What’s the best time of day to get your flu shot?

What’s the best time of day to get your flu shot?

Autumn means the leaves are changing, and the air is turning crisp. However, the return of cooler weather also means germs are brewing. With flu season arriving, it’s critical you receive your flu shot as a precautionary measure.

According to a study, for adults (generally 65 years and older), the time of day they receive their flu vaccine affects how well their body is able to fight off antibody resistance.

Researchers in a 2016 study from the journal Vaccine conducted a trial between 2011 and 2013, examining 276 healthy adults 65 or older and gave them their annual flu shot. Some received the shot between 9 and 11 am, while others received it between 3 and 5 pm. The researchers sought to determine whether receiving the vaccine in the morning or afternoon impacted the participants’ antibody resistance in their immune systems.

One month after receiving the flu shot, the researchers gave the adults a blood test to determine their exposure levels to H1N1, H3N2 and B strains. To analyze the results, they looked at “serum cytokines” and “steroid hormone concentrations.”

The results concluded for people who received their vaccine in the morning, there was a .03 increase in antibody response for the H1N1 and a .01 increase for the B strain. There was no change for H3N2. Participants who received the vaccine in the afternoon illustrated a lower response in those two strains.

“The study may provide a way for medical systems to improve the effectiveness of vaccinations for our patients by increasing access to vaccines earlier in the day,” says Dr. Tony Hampton, a family medicine physician with Advocate Medical Group.

Why in the morning? The researchers note that’s when your steroid hormones are most active, so it enhances your immune system, in turn, creating a greater antibody response.

Keep in mind every vaccine is different, and the morning may not be applicable to all vaccinations. Regardless, it’s most important to take preventative measures to improve your body’s ability to fight the flu.

Dr. Hampton recommends the following actions:

  1. Keep your hands out of your face: Doorknobs, computers, handshakes and other exposures will lead to most of the infections we suffer from. By simply keeping your hands away from your face, your exposure to germs will be greatly decreased.
  2. Reduce sugar and carbs: Sugar feeds parasites and depletes our body of critical immune nutrients like vitamin C and Zinc. Eat a lower carb, higher fat diet to strengthen your immune system.
  3. Get more sleep: Ever noticed you tend to get sick more often when you are sleep deprived? Lack of sleep increases stress, which disrupts normal healing and causes body inflammation. Try to get 7-8 hours of sleep to keep your body’s immune function at its highest level.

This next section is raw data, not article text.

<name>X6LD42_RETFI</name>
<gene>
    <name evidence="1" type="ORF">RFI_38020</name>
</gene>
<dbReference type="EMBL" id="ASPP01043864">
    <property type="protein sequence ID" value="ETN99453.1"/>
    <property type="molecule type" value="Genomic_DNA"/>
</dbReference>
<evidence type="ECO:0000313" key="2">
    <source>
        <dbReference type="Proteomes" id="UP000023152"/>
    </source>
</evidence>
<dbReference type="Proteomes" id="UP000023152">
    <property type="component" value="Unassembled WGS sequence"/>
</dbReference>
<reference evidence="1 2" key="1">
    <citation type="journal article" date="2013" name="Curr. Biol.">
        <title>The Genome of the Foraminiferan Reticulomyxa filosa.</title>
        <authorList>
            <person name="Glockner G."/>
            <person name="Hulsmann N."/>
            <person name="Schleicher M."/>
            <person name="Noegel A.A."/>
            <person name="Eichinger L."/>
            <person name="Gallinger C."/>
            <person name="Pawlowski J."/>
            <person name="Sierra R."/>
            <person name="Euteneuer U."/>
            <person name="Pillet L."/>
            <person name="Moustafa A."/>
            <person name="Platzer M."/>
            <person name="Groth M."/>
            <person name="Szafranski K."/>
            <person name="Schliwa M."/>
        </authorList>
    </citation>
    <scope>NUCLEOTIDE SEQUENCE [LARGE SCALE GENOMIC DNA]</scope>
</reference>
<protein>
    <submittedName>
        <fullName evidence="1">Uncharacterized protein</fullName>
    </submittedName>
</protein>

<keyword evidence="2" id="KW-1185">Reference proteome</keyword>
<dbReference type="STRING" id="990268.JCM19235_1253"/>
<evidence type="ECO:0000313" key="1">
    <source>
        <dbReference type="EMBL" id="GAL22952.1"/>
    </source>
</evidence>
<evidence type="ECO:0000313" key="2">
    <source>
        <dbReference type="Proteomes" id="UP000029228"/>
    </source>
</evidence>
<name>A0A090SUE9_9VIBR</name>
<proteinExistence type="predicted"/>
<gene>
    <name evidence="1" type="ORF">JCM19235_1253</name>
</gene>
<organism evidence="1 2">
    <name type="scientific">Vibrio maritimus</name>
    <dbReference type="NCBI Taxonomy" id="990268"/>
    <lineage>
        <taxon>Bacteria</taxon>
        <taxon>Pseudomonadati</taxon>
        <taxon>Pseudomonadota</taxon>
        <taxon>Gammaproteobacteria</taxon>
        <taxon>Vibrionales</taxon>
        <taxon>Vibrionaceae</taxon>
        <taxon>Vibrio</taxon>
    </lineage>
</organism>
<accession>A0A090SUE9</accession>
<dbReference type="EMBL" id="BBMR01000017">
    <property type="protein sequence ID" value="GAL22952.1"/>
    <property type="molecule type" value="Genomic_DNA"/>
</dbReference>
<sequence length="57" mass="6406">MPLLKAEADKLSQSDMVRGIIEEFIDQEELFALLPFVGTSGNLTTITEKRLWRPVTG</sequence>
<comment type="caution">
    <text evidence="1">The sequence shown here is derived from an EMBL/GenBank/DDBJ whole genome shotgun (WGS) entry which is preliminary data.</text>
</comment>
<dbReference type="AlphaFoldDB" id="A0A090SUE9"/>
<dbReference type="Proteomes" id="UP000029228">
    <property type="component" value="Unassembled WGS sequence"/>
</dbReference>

4. Reduce stress: Negative thoughts can be harmful to your immune system, increasing body inflammation just like decreased sleep. Consider meditation and positive thinking strategies to reduce your overall stress.
  5. Drink plenty of water: Make sure your water is purified so that you are not exposing yourself to heavy metals, arsenic and other chemicals. Water is nature’s healer.

“How healthy you are will require more than making sure you get your flu vaccine at the right time. It’s looking at your total health. What you eat, how much you exercise, how much sleep you get and stress reduction will do more to keep you from getting the flu than anything else you do,” says Dr. Hampton.

To schedule your flu shot, call your primary care physician, or find one near you.

Related Posts



  1. Public Health Physician January 3, 2019 at 3:31 pm · Reply

    “The results concluded for people who received their vaccine in the morning, there was a .03 increase in antibody response for the H1N1 and a .01 increase for the B strain.”

    This is a serious misreading of the study results. The numbers .03 and .01 are p values – measures of statistical significance. To quote the original article’s abstract: “The increase in antibody levels due to vaccination differed between morning and afternoon administration; mean difference (95% CI) for H1N1 A-strain, 293.3 (30.97–555.66) p = .03, B-strain, 15.89 (3.42–28.36) p = .01, but not H3N2 A-strain, 47.0 (−52.43 to 146.46) p = .35.”

    This is an interesting topic with possible real public health implications. Please correct your article.

  2. everyday person October 3, 2021 at 7:42 pm · Reply

    After reading this article and the physician’s comment, I find I still do not know whether morning or afternoon id beneficial. Please give simple answers in your articles. ie: “morning” or “afternoon” is beneficial.

Subscribe to health enews newsletter

About the Author

health enews Staff
health enews Staff

health enews staff is a group of experienced writers from our Advocate Health Care and Aurora Health Care sites, which also includes freelance or intern writers.